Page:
It snowed last night! Only enough to dust over the rooftops and tree branches a thin layer of white powder (like icing sugar, which I’ll come back to) but enough for me to be so excited at seeing snow in London that I lugged my massive camera with me to school to see if I could snap some pretty pictures after morning classes. But when I emerged from my building at lunchtime the snow had become a slushy rain, washing away my hopes for a picture of a delicately snowy London.
Know where it didn’t snow? Lisbon. It was around 15 degrees Celsius the entire time we were there, and over Christmas we walked around under the sunny blue skies in t-shirts. I’m jumping around a bit here but I’ve been wanting to rave about these pastéis (read pa-STAYSH, which is Portuguese for ‘pastries’) for a long time.
Officially known as pastéis de nata (cream pastries), I was on the hunt for these bad boys the minute I landed in Lisbon. They were plentiful in pastry shops all over the world and were all very good. But, I was tipped off by my guidebook and by Jasmine Y. that the best ones were to be found in a cafe in the nearby town of Belém. They were supposed to be the best in the world.
So, on our last full day in Lisbon, Allan and I got on a little yellow tram headed toward Belém, ostensibly to check out the charming sights, but really we were just killing time until it was a reasonable hour to have an afternoon snack so we could try these world-famous pastéis. I was skeptical, seeing as often how things that are labelled “best in the world” end up being hyperbole. And I’d had excellent pastéis in Markham, Macau (a former Portuguese colony) and elsewhere in Lisbon.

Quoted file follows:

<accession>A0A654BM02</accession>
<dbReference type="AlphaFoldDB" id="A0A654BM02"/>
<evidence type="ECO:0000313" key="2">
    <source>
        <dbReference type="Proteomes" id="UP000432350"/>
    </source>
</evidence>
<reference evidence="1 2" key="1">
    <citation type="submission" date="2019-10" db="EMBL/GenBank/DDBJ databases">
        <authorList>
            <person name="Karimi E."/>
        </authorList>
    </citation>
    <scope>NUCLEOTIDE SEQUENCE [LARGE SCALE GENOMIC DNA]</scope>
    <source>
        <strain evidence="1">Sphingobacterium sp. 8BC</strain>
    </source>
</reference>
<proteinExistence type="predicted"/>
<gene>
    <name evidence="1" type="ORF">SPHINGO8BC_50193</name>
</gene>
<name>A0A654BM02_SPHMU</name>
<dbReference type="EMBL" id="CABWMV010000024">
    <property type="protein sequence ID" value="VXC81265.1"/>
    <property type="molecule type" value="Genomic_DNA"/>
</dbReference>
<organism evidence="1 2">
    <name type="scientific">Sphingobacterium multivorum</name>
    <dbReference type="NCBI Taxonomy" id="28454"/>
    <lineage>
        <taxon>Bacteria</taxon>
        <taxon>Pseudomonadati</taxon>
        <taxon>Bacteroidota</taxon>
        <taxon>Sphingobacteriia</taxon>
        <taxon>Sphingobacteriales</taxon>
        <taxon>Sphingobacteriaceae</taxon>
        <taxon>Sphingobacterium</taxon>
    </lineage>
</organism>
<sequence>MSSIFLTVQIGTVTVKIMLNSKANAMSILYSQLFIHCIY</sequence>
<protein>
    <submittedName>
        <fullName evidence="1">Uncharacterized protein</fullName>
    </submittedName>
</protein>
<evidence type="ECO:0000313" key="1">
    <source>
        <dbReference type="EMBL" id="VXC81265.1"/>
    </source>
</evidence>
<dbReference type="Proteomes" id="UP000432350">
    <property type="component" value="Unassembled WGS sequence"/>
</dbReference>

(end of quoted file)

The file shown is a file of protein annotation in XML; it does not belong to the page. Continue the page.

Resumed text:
But one bite and oh…we knew it was true. The layers of pastry were much more crisp than any other pastéis I’ve tried, shattering into a million tiny pieces between my teeth. The cream was so silky and smooth that I wanted to bathe in it. The top is caramelized just so to give you a sweet but not burnt taste sensation. They’re served to you still warm from the oven, with shakers of cinnamon and icing sugar on the tables for you to dust your pastéis before you devour them. I ate my pastéis in reverent silence, and thought fondly of a few friends who I know would’ve loved to have been there eating pastéis with us (Kerwin, Jasmine, Heather, mom). Allan and I ordered five pastéis during our first go-round, inhaled two each, looked at the fifth one and then each other, and immediately ordered one more, knowing that neither of us wanted to share the last one.
The cafe itself is a thing to behold, appropriately named Pastéis de Belém. It seats 2,000 (yes, that’s 3 zeros) and must churn out many thousand pastries daily. They’ve been making these pastéis since 1837, with a carefully guarded secret recipe. There are other foods on offer but why would you ever order anything else?
Back in snowy/wet London, Allan and I were at a market this weekend and saw some pastéis on offer, but both knew that we ought not buy them lest we be terribly disappointed that they don’t live up to Pastéis de Belém. I dare say the trip to Lisbon was worth it for these tarts alone.